Span of control analysis

Span of control analysis refers to assessing the structure of a company by analyzing the number of individuals who report to a manager. Span is the average number of direct reports per supervisor while layers are the number of levels within an organization.

Span

Leading practices

Recently across industries, trends have been moving toward C-Level Executives (CEO, CTO, etc.) taking on a broader span. The average number of direct reports to the C-Suite has increased from less than five in the 90s to as many as 10 today. Across all departments in a company, common spans range anywhere from 6 to upwards of 12. In general, the more complex the work of employees, the more supervision is typically required – resulting in a narrower span of control and fewer direct reports. For example, a call center (repetitive and requiring less supervision) likely has a wider span of control (up to 20) while an in-house legal department (specialized teams) may maintain a purposefully smaller span of control (e.g. 2 or 3).

Currently, there is an ongoing trend towards flattening organizational structure. The recommended number of layers for an organization ranges between 3 and 6 depending on the overall size of the company. Delayering helps the C-Suite to better connect with its internal operations. Flattened firms exhibit increased control and decision making at the top in addition to more direct access to division managers.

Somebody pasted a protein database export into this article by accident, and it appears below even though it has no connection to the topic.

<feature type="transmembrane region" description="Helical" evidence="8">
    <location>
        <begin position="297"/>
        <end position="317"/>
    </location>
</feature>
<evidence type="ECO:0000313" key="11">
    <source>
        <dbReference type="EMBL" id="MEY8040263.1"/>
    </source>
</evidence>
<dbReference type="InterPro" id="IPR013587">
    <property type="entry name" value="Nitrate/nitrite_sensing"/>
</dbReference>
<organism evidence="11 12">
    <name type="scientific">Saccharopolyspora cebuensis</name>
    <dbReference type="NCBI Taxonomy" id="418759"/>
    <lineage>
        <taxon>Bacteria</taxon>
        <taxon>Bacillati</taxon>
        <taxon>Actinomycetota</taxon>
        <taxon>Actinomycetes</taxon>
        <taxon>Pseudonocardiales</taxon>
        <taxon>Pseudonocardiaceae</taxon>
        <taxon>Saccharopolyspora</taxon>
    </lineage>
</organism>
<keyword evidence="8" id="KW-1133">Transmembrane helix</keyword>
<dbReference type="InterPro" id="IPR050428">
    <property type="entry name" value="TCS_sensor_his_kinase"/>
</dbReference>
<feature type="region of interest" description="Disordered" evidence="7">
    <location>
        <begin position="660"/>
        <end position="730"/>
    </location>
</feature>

Why is this important?

A sub-optimal span of control leads to inefficiencies. At a departmental level, too many reports separate managers from operations, while too few reports may encourage micromanaging. Looking at the organization overall, too many layers slow decision making and indicate a swell in mid-level oversight. Fewer layers lead to fewer managers, which in turn results in lower costs. Fewer layers to coordinate also drive quicker decisions and a nimbler organization that is better adapted to tackling the challenges of change.

What is the ideal span of control for your company?

There is no one-size-fits all solution. The ideal span of control is influenced by multiple factors such as the complexity of work and the variation of tasks being performed by the employees. To start, examine the organization chart and consider questions like:

  1. Do we have the appropriate number of layers for quality and efficiency?
  2. Given the type of work, does this department/function have an appropriate number of reports?

To truly identify the optimal organizational structure, a comprehensive review of the departments and roles is required. To find out more about how RSM can assist you with your business needs, contact RSM’s management consulting professionals at 800.274.3978 or email us.